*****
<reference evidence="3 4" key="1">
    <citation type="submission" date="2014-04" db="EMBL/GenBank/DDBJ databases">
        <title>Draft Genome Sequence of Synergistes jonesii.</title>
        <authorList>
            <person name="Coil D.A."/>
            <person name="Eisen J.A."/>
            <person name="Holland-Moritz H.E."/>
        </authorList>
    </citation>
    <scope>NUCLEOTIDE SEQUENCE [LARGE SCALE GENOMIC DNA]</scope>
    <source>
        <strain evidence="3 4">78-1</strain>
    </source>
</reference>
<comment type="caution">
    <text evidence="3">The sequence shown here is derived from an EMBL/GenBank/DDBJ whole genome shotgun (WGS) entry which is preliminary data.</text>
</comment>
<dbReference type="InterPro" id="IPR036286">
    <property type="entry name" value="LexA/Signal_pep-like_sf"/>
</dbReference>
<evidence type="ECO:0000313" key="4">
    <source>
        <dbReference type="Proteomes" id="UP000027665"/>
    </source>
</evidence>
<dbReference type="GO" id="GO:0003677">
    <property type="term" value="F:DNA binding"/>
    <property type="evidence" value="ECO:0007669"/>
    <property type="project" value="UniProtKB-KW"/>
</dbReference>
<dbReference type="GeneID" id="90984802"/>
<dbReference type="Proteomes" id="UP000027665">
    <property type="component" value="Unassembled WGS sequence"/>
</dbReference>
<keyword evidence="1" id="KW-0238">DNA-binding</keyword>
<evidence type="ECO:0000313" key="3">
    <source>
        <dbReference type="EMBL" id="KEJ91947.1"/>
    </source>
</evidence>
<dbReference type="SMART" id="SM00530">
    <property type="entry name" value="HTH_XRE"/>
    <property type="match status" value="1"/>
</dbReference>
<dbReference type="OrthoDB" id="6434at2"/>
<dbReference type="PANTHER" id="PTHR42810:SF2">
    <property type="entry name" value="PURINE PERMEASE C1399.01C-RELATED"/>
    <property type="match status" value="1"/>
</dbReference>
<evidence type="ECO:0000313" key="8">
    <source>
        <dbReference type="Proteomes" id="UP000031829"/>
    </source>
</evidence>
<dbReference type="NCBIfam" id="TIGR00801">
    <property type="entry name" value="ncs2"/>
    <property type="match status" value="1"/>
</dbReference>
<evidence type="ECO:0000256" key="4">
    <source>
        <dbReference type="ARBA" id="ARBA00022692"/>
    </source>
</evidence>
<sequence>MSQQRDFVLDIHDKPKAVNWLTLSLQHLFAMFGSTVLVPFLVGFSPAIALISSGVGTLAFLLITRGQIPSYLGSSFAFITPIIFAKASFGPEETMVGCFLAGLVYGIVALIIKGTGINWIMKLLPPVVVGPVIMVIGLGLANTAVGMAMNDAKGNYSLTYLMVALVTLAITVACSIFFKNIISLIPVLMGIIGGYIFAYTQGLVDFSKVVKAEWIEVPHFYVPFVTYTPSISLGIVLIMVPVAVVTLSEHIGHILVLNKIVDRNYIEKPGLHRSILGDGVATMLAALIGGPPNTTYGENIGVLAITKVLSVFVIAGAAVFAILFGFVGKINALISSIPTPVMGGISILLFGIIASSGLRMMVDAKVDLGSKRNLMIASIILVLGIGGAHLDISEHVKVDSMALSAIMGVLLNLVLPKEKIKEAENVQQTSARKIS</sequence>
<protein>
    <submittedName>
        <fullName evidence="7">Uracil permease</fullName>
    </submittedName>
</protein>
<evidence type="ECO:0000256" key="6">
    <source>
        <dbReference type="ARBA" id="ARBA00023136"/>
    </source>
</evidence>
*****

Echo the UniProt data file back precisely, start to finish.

<reference evidence="3 4" key="1">
    <citation type="submission" date="2014-04" db="EMBL/GenBank/DDBJ databases">
        <title>Draft Genome Sequence of Synergistes jonesii.</title>
        <authorList>
            <person name="Coil D.A."/>
            <person name="Eisen J.A."/>
            <person name="Holland-Moritz H.E."/>
        </authorList>
    </citation>
    <scope>NUCLEOTIDE SEQUENCE [LARGE SCALE GENOMIC DNA]</scope>
    <source>
        <strain evidence="3 4">78-1</strain>
    </source>
</reference>
<comment type="caution">
    <text evidence="3">The sequence shown here is derived from an EMBL/GenBank/DDBJ whole genome shotgun (WGS) entry which is preliminary data.</text>
</comment>
<dbReference type="InterPro" id="IPR036286">
    <property type="entry name" value="LexA/Signal_pep-like_sf"/>
</dbReference>
<evidence type="ECO:0000313" key="4">
    <source>
        <dbReference type="Proteomes" id="UP000027665"/>
    </source>
</evidence>
<dbReference type="GO" id="GO:0003677">
    <property type="term" value="F:DNA binding"/>
    <property type="evidence" value="ECO:0007669"/>
    <property type="project" value="UniProtKB-KW"/>
</dbReference>
<dbReference type="GeneID" id="90984802"/>
<dbReference type="Proteomes" id="UP000027665">
    <property type="component" value="Unassembled WGS sequence"/>
</dbReference>
<keyword evidence="1" id="KW-0238">DNA-binding</keyword>
<evidence type="ECO:0000313" key="3">
    <source>
        <dbReference type="EMBL" id="KEJ91947.1"/>
    </source>
</evidence>
<dbReference type="SMART" id="SM00530">
    <property type="entry name" value="HTH_XRE"/>
    <property type="match status" value="1"/>
</dbReference>
<dbReference type="OrthoDB" id="6434at2"/>
<dbReference type="PANTHER" id="PTHR42810:SF2">
    <property type="entry name" value="PURINE PERMEASE C1399.01C-RELATED"/>
    <property type="match status" value="1"/>
</dbReference>
<evidence type="ECO:0000313" key="8">
    <source>
        <dbReference type="Proteomes" id="UP000031829"/>
    </source>
</evidence>
<dbReference type="NCBIfam" id="TIGR00801">
    <property type="entry name" value="ncs2"/>
    <property type="match status" value="1"/>
</dbReference>
<evidence type="ECO:0000256" key="4">
    <source>
        <dbReference type="ARBA" id="ARBA00022692"/>
    </source>
</evidence>
<sequence>MSQQRDFVLDIHDKPKAVNWLTLSLQHLFAMFGSTVLVPFLVGFSPAIALISSGVGTLAFLLITRGQIPSYLGSSFAFITPIIFAKASFGPEETMVGCFLAGLVYGIVALIIKGTGINWIMKLLPPVVVGPVIMVIGLGLANTAVGMAMNDAKGNYSLTYLMVALVTLAITVACSIFFKNIISLIPVLMGIIGGYIFAYTQGLVDFSKVVKAEWIEVPHFYVPFVTYTPSISLGIVLIMVPVAVVTLSEHIGHILVLNKIVDRNYIEKPGLHRSILGDGVATMLAALIGGPPNTTYGENIGVLAITKVLSVFVIAGAAVFAILFGFVGKINALISSIPTPVMGGISILLFGIIASSGLRMMVDAKVDLGSKRNLMIASIILVLGIGGAHLDISEHVKVDSMALSAIMGVLLNLVLPKEKIKEAENVQQTSARKIS</sequence>
<protein>
    <submittedName>
        <fullName evidence="7">Uracil permease</fullName>
    </submittedName>
</protein>
<evidence type="ECO:0000256" key="6">
    <source>
        <dbReference type="ARBA" id="ARBA00023136"/>
    </source>
</evidence>